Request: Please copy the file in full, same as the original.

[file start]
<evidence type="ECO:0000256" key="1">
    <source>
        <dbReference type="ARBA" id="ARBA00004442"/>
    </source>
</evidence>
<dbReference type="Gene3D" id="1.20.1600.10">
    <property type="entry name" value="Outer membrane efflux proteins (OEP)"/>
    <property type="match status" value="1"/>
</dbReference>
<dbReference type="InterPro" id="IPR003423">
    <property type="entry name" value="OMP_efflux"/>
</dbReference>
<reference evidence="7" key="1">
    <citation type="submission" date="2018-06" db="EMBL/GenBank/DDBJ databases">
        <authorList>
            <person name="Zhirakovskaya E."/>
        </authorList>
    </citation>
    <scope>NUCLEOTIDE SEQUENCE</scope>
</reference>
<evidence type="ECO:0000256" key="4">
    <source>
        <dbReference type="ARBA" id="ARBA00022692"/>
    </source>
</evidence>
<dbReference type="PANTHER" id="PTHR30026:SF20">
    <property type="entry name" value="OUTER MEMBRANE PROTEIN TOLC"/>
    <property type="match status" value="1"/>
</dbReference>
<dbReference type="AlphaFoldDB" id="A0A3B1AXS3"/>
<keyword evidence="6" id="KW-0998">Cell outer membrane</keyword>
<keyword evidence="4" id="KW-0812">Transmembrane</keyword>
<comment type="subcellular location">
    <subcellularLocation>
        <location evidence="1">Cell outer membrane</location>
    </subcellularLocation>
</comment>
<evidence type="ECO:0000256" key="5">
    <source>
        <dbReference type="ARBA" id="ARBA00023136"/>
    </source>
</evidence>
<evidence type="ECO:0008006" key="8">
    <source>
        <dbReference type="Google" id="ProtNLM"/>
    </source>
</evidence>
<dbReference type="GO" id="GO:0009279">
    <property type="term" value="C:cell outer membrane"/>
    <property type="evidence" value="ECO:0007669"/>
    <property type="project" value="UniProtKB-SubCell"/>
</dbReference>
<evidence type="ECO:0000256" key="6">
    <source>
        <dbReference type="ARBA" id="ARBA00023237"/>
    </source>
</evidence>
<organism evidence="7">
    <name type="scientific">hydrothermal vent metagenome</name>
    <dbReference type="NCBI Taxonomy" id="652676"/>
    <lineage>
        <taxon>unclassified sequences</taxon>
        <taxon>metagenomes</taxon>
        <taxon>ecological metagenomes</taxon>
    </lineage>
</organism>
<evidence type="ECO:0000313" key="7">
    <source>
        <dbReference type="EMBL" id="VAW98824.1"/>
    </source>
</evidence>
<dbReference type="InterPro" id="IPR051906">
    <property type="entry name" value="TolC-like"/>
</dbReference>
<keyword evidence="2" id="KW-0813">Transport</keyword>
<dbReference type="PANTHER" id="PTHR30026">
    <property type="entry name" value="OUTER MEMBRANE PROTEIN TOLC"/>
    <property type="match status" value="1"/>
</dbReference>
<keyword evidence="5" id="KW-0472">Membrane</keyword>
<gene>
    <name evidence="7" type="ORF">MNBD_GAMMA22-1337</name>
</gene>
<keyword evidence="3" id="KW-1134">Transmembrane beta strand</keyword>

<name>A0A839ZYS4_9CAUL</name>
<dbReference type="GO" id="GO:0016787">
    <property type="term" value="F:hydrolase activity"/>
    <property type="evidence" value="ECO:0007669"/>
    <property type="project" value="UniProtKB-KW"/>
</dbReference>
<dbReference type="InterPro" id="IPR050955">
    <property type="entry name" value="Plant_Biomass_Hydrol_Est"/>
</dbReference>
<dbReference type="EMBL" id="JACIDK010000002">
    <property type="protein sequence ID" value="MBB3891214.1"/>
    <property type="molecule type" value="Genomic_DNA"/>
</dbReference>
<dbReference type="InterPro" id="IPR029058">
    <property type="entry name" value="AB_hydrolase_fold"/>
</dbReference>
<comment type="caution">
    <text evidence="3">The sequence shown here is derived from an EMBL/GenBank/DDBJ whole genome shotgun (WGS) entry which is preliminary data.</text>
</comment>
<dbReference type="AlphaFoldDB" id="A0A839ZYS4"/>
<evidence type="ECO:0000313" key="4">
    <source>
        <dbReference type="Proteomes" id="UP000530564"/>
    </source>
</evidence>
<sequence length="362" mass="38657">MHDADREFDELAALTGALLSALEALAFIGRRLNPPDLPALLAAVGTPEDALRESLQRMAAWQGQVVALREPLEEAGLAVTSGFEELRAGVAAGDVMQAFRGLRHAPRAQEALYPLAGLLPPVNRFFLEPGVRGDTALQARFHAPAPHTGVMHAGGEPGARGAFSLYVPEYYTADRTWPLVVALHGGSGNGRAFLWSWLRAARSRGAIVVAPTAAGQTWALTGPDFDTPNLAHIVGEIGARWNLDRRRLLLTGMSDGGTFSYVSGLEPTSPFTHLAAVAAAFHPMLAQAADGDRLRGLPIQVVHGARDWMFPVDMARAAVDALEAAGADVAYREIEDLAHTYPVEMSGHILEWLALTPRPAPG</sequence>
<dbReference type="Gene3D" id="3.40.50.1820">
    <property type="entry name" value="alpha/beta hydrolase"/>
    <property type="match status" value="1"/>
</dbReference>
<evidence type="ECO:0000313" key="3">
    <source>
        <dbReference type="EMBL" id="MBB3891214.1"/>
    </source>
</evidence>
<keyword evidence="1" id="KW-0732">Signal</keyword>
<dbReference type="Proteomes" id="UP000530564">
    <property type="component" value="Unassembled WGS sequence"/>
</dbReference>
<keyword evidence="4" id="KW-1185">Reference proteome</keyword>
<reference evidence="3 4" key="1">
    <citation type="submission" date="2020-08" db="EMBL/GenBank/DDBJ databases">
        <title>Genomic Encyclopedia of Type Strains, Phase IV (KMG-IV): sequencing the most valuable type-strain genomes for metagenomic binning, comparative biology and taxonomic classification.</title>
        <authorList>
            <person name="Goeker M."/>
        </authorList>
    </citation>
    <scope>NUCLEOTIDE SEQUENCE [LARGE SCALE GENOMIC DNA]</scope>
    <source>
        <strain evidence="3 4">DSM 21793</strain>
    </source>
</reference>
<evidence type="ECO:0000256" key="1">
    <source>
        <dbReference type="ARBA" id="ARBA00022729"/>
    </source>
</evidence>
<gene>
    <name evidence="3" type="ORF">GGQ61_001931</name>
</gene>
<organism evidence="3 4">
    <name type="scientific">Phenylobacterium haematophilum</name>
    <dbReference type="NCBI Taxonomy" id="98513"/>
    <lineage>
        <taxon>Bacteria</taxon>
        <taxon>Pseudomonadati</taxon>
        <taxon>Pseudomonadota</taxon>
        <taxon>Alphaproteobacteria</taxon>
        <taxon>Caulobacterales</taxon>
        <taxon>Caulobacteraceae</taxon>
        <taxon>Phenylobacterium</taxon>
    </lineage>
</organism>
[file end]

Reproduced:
<evidence type="ECO:0000256" key="1">
    <source>
        <dbReference type="ARBA" id="ARBA00004442"/>
    </source>
</evidence>
<dbReference type="Gene3D" id="1.20.1600.10">
    <property type="entry name" value="Outer membrane efflux proteins (OEP)"/>
    <property type="match status" value="1"/>
</dbReference>
<dbReference type="InterPro" id="IPR003423">
    <property type="entry name" value="OMP_efflux"/>
</dbReference>
<reference evidence="7" key="1">
    <citation type="submission" date="2018-06" db="EMBL/GenBank/DDBJ databases">
        <authorList>
            <person name="Zhirakovskaya E."/>
        </authorList>
    </citation>
    <scope>NUCLEOTIDE SEQUENCE</scope>
</reference>
<evidence type="ECO:0000256" key="4">
    <source>
        <dbReference type="ARBA" id="ARBA00022692"/>
    </source>
</evidence>
<dbReference type="PANTHER" id="PTHR30026:SF20">
    <property type="entry name" value="OUTER MEMBRANE PROTEIN TOLC"/>
    <property type="match status" value="1"/>
</dbReference>
<dbReference type="AlphaFoldDB" id="A0A3B1AXS3"/>
<keyword evidence="6" id="KW-0998">Cell outer membrane</keyword>
<keyword evidence="4" id="KW-0812">Transmembrane</keyword>
<comment type="subcellular location">
    <subcellularLocation>
        <location evidence="1">Cell outer membrane</location>
    </subcellularLocation>
</comment>
<evidence type="ECO:0000256" key="5">
    <source>
        <dbReference type="ARBA" id="ARBA00023136"/>
    </source>
</evidence>
<evidence type="ECO:0008006" key="8">
    <source>
        <dbReference type="Google" id="ProtNLM"/>
    </source>
</evidence>
<dbReference type="GO" id="GO:0009279">
    <property type="term" value="C:cell outer membrane"/>
    <property type="evidence" value="ECO:0007669"/>
    <property type="project" value="UniProtKB-SubCell"/>
</dbReference>
<evidence type="ECO:0000256" key="6">
    <source>
        <dbReference type="ARBA" id="ARBA00023237"/>
    </source>
</evidence>
<organism evidence="7">
    <name type="scientific">hydrothermal vent metagenome</name>
    <dbReference type="NCBI Taxonomy" id="652676"/>
    <lineage>
        <taxon>unclassified sequences</taxon>
        <taxon>metagenomes</taxon>
        <taxon>ecological metagenomes</taxon>
    </lineage>
</organism>
<evidence type="ECO:0000313" key="7">
    <source>
        <dbReference type="EMBL" id="VAW98824.1"/>
    </source>
</evidence>
<dbReference type="InterPro" id="IPR051906">
    <property type="entry name" value="TolC-like"/>
</dbReference>
<keyword evidence="2" id="KW-0813">Transport</keyword>
<dbReference type="PANTHER" id="PTHR30026">
    <property type="entry name" value="OUTER MEMBRANE PROTEIN TOLC"/>
    <property type="match status" value="1"/>
</dbReference>
<keyword evidence="5" id="KW-0472">Membrane</keyword>
<gene>
    <name evidence="7" type="ORF">MNBD_GAMMA22-1337</name>
</gene>
<keyword evidence="3" id="KW-1134">Transmembrane beta strand</keyword>

<name>A0A839ZYS4_9CAUL</name>
<dbReference type="GO" id="GO:0016787">
    <property type="term" value="F:hydrolase activity"/>
    <property type="evidence" value="ECO:0007669"/>
    <property type="project" value="UniProtKB-KW"/>
</dbReference>
<dbReference type="InterPro" id="IPR050955">
    <property type="entry name" value="Plant_Biomass_Hydrol_Est"/>
</dbReference>
<dbReference type="EMBL" id="JACIDK010000002">
    <property type="protein sequence ID" value="MBB3891214.1"/>
    <property type="molecule type" value="Genomic_DNA"/>
</dbReference>
<dbReference type="InterPro" id="IPR029058">
    <property type="entry name" value="AB_hydrolase_fold"/>
</dbReference>
<comment type="caution">
    <text evidence="3">The sequence shown here is derived from an EMBL/GenBank/DDBJ whole genome shotgun (WGS) entry which is preliminary data.</text>
</comment>
<dbReference type="AlphaFoldDB" id="A0A839ZYS4"/>
<evidence type="ECO:0000313" key="4">
    <source>
        <dbReference type="Proteomes" id="UP000530564"/>
    </source>
</evidence>
<sequence length="362" mass="38657">MHDADREFDELAALTGALLSALEALAFIGRRLNPPDLPALLAAVGTPEDALRESLQRMAAWQGQVVALREPLEEAGLAVTSGFEELRAGVAAGDVMQAFRGLRHAPRAQEALYPLAGLLPPVNRFFLEPGVRGDTALQARFHAPAPHTGVMHAGGEPGARGAFSLYVPEYYTADRTWPLVVALHGGSGNGRAFLWSWLRAARSRGAIVVAPTAAGQTWALTGPDFDTPNLAHIVGEIGARWNLDRRRLLLTGMSDGGTFSYVSGLEPTSPFTHLAAVAAAFHPMLAQAADGDRLRGLPIQVVHGARDWMFPVDMARAAVDALEAAGADVAYREIEDLAHTYPVEMSGHILEWLALTPRPAPG</sequence>
<dbReference type="Gene3D" id="3.40.50.1820">
    <property type="entry name" value="alpha/beta hydrolase"/>
    <property type="match status" value="1"/>
</dbReference>
<evidence type="ECO:0000313" key="3">
    <source>
        <dbReference type="EMBL" id="MBB3891214.1"/>
    </source>
</evidence>
<keyword evidence="1" id="KW-0732">Signal</keyword>
<dbReference type="Proteomes" id="UP000530564">
    <property type="component" value="Unassembled WGS sequence"/>
</dbReference>
<keyword evidence="4" id="KW-1185">Reference proteome</keyword>
<reference evidence="3 4" key="1">
    <citation type="submission" date="2020-08" db="EMBL/GenBank/DDBJ databases">
        <title>Genomic Encyclopedia of Type Strains, Phase IV (KMG-IV): sequencing the most valuable type-strain genomes for metagenomic binning, comparative biology and taxonomic classification.</title>
        <authorList>
            <person name="Goeker M."/>
        </authorList>
    </citation>
    <scope>NUCLEOTIDE SEQUENCE [LARGE SCALE GENOMIC DNA]</scope>
    <source>
        <strain evidence="3 4">DSM 21793</strain>
    </source>
</reference>
<evidence type="ECO:0000256" key="1">
    <source>
        <dbReference type="ARBA" id="ARBA00022729"/>
    </source>
</evidence>
<gene>
    <name evidence="3" type="ORF">GGQ61_001931</name>
</gene>
<organism evidence="3 4">
    <name type="scientific">Phenylobacterium haematophilum</name>
    <dbReference type="NCBI Taxonomy" id="98513"/>
    <lineage>
        <taxon>Bacteria</taxon>
        <taxon>Pseudomonadati</taxon>
        <taxon>Pseudomonadota</taxon>
        <taxon>Alphaproteobacteria</taxon>
        <taxon>Caulobacterales</taxon>
        <taxon>Caulobacteraceae</taxon>
        <taxon>Phenylobacterium</taxon>
    </lineage>
</organism>